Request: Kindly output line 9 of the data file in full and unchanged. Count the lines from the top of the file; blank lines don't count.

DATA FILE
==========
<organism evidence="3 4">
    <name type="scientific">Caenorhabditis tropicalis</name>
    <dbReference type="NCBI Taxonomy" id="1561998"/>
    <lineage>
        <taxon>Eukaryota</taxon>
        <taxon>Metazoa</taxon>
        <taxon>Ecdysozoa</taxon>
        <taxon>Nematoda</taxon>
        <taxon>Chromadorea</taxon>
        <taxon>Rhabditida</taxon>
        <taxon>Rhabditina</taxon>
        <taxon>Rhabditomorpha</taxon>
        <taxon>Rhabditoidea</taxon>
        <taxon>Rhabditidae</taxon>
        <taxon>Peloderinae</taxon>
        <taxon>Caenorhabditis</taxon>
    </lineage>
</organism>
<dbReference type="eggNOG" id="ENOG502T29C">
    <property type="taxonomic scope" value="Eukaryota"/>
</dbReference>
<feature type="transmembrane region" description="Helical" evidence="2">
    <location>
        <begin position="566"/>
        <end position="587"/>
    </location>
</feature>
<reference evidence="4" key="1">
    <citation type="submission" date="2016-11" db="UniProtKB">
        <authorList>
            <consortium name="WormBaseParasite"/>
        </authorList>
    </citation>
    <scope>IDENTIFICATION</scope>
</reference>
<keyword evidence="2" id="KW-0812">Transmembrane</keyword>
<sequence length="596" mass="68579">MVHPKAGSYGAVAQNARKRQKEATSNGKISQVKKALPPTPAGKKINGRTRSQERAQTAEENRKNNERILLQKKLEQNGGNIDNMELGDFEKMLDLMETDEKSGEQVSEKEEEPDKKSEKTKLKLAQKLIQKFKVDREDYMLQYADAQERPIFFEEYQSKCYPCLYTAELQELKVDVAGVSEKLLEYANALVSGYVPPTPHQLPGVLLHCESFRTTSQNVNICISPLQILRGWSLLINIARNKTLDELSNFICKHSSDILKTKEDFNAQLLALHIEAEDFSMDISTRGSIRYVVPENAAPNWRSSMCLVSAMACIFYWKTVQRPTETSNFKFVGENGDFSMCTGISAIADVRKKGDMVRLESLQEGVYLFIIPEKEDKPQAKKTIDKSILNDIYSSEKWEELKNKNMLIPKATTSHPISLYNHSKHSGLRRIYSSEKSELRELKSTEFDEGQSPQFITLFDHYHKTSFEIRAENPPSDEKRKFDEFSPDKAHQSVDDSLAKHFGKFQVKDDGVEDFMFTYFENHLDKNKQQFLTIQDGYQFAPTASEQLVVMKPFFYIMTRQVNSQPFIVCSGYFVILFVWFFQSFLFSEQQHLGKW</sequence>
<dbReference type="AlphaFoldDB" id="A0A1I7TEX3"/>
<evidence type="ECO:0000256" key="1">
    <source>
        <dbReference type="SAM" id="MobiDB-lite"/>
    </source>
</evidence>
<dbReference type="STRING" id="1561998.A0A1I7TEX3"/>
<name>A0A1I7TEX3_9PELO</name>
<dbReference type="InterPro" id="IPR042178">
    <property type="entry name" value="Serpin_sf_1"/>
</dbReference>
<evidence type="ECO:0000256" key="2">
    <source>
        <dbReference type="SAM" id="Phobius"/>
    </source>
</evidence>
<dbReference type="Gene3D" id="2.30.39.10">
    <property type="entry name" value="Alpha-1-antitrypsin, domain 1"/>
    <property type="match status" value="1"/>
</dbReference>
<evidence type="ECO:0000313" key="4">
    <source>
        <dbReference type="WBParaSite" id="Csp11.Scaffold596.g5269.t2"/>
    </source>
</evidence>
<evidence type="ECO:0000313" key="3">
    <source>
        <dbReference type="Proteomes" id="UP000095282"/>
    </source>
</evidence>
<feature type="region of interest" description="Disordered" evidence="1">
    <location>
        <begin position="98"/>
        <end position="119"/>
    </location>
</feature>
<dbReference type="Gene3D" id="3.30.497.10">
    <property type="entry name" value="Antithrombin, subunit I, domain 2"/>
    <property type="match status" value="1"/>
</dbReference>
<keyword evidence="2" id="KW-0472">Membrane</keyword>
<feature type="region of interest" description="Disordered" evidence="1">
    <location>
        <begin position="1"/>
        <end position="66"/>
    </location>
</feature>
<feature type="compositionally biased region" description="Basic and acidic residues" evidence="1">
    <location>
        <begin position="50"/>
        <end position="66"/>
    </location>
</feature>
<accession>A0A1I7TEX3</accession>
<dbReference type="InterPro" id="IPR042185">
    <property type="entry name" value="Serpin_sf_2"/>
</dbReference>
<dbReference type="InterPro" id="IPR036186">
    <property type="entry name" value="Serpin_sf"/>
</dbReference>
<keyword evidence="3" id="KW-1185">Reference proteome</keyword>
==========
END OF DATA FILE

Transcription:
        <taxon>Chromadorea</taxon>